Forbidden Lands

First Age

D&D h@ck3r
Staff member
#1
This is a 'getting excited about running a game' post. Forbidden Lands is the game I would like to run next. There is currently no room in the Thursday night schedule, so I have decided to run this every three weeks or so on Sundays, 11 to 4ish. If I keep to this cadence then there'll be a small contribution per person for the inevitable pizzas and snacks.




Welcome to Forbidden Lands. In this tabletop roleplaying game, you are not heroes sent on missions dictated by others – instead, you are raiders and rogues bent on making your own mark on a cursed world. You will wander the wild lands, discover lost tombs, fight monsters, and, if you live long enough, build your own stronghold to defend. During your adventures, you will uncover the secrets of dark powers lurking in the shadows and, in the end, you can be the ones to decide the fate of the Forbidden Lands.

This fantasy adventure game uses the simple Fria Ligan system as found in Coriolis, Mutant Year Zero and Tales from the Loop. Hex map exploration in a post apocalypse land, brutal combat, magic and stronghold building.

The big box set lands imminently. The PDFs tell me this is an excellent if deadly game, with a super premise and delicious looking gameplay. Lots of adventure material means that I get to bring it to the table quickly.



I'm aiming to start in the latter part of December.

Yes, I am excited.

Continue reading...
 

First Age

D&D h@ck3r
Staff member
#4
No thud yet, it can't come soon enough.

The PDFs are keeping me amused. Pages 196 to 200 in the Players Handbook will be heavily used?!
 
#9
I’m already considering creating an adventuring family so after a few sessions I’ll be playing my initial character’s wife’s cousin or some such :)
 
#10
I too am really looking forward to running Forbidden Lands at some point. Its a truely excellent game

In response to Remi's post I'm not sure how to describe the level of lethal.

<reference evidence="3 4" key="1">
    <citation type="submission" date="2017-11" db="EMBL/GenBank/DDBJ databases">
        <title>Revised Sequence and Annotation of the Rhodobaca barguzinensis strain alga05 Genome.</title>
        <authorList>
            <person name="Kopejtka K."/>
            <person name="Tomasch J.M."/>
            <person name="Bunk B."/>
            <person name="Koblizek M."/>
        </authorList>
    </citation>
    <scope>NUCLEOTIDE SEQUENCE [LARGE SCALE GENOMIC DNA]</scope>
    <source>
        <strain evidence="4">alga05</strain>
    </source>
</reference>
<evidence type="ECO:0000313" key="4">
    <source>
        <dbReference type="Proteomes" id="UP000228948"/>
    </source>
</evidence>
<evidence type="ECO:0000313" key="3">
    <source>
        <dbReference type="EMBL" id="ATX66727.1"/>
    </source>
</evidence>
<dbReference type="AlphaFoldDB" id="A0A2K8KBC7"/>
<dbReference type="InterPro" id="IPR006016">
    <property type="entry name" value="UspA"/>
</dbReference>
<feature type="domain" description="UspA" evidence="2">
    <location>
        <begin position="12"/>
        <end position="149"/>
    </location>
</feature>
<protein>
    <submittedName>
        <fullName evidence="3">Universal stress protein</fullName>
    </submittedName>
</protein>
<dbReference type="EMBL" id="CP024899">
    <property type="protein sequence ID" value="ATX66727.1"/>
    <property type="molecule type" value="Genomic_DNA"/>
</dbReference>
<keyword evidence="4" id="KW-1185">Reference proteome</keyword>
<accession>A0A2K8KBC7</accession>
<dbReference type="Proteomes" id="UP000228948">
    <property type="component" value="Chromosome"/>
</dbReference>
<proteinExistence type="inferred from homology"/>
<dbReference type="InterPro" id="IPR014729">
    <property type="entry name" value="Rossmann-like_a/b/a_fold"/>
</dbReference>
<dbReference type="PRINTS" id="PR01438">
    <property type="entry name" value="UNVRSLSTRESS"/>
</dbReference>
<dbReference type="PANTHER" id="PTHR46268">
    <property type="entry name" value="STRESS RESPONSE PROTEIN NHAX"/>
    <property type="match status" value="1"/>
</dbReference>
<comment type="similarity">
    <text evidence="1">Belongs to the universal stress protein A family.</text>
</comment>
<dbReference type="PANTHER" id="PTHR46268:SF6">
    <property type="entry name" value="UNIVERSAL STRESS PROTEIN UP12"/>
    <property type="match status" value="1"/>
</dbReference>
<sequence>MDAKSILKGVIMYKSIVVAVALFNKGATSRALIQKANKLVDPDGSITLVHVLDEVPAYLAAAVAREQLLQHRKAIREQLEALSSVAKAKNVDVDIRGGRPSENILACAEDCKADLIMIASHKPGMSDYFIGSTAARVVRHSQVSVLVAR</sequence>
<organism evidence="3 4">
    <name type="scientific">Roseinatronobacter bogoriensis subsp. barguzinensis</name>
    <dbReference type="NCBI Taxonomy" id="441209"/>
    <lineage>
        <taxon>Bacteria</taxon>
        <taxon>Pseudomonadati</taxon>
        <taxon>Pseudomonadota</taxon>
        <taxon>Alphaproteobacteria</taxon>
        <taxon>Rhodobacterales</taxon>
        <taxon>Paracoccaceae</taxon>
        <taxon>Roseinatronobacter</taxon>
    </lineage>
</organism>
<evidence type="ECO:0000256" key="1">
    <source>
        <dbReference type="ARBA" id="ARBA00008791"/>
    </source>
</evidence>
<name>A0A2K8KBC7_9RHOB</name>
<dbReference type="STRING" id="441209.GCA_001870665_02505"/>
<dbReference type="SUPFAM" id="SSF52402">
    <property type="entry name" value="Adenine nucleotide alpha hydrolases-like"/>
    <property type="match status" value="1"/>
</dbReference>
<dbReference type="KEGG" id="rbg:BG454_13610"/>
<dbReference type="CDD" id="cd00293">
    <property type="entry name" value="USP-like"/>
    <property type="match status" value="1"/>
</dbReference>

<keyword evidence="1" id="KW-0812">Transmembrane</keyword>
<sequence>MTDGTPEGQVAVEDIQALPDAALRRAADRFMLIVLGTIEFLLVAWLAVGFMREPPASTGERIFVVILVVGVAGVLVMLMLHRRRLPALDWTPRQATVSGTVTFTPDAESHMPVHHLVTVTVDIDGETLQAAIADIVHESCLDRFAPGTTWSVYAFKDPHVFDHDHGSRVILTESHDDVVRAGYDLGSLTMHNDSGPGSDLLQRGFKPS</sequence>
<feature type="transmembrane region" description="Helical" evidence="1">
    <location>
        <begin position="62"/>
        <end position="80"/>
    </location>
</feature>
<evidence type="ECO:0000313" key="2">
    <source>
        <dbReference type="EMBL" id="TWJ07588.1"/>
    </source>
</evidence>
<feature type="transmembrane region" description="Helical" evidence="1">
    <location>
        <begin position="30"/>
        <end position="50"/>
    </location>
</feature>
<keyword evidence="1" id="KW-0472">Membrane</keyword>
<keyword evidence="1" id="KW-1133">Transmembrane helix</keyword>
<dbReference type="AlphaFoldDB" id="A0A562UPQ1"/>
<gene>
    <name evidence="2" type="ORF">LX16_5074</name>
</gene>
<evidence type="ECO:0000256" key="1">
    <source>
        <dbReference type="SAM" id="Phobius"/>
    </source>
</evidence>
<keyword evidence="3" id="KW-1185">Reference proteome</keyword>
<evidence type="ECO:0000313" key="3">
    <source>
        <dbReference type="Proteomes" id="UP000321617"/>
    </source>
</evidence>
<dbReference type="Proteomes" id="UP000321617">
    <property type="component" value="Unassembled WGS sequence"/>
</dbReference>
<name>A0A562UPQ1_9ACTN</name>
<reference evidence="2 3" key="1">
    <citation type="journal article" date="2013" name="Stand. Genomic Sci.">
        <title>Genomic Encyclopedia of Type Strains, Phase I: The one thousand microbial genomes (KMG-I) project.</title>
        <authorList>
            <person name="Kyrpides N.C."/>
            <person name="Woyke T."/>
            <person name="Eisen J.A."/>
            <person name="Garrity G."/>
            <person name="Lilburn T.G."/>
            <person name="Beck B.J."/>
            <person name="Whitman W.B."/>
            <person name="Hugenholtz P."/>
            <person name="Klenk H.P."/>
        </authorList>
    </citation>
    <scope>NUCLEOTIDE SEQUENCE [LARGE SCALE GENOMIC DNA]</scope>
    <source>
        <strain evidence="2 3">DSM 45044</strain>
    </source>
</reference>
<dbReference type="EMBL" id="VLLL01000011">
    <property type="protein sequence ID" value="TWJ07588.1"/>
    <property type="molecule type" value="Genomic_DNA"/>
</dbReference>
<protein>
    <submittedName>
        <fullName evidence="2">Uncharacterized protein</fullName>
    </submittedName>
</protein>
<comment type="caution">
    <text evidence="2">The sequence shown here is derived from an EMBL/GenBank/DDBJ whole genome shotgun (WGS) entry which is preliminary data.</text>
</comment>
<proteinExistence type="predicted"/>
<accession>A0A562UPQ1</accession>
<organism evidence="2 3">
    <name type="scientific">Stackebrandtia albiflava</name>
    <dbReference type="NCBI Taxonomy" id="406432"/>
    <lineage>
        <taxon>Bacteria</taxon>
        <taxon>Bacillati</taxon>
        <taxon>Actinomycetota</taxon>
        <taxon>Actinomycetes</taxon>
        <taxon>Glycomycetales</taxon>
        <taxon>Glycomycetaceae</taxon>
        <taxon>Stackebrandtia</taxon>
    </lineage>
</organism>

My recent one-shots of both Tachyon Squadron and D&D 5e have both had higher head counts (TPKs), but the players see those coming. You see a steady loss of resources, hit points run out, or you choose to put everything on the line by playing your last fate chip (which in Tachyon Squadron is your safety line).

By contrast Forbidden Lands gives little warning - you try to cast a spell, roll badly and get ripped into another dimension and out of the campaign, you try to push yourself and manage to cripple yourself pulling a muscle and are swifty defeated, or you roll and discover the arrow pierced a lung. Forgotten Realms feels dangerous even if the death toll doesn't seem to be that much higher.

However a word of warning. Make absolutely sure you have a healer in the party. There is nothing worse than getting a gut wound which will kill you in 8 hours without medical attention, days from the nearest town, and realising you managed to create a party without a healer. There are a lot of slow avoidable deaths in Forbidden Lands - if you have a good healer.
 

First Age

D&D h@ck3r
Staff member
#11
However a word of warning. Make absolutely sure you have a healer in the party. There is nothing worse than getting a gut wound which will kill you in 8 hours without medical attention, days from the nearest town, and realising you managed to create a party without a healer. There are a lot of slow avoidable deaths in Forbidden Lands - if you have a good healer.
Check!! :eek:

It might also make a good convention game?
 
#12
Check!! :eek:

It might also make a good convention game?
Well curiously at Furnace I gave the players a bunch of characters (11 in all) to pick from and they didnt pick either of the two healers. I did however say that if anyone died they could pick one of the remaining characters and we wouldn't question how they had suddenly appeared with the party.
Later we had 3 characters mortally wounded, one with a life expectancy in hours, one who might survive 30 minutes and one with meer minutes on the clock.